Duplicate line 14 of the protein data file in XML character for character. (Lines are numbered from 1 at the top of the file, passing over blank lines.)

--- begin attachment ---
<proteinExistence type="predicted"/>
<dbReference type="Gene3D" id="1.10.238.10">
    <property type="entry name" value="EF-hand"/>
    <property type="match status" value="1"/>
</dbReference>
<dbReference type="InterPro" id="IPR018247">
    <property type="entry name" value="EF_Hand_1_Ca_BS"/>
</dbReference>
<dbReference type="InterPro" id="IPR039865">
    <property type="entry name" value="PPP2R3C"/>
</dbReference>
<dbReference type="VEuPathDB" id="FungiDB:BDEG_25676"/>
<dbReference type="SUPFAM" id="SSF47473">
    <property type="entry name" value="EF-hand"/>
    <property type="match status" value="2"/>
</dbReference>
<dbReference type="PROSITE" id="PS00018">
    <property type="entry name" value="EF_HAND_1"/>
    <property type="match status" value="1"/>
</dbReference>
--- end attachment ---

    <property type="entry name" value="EF-hand"/>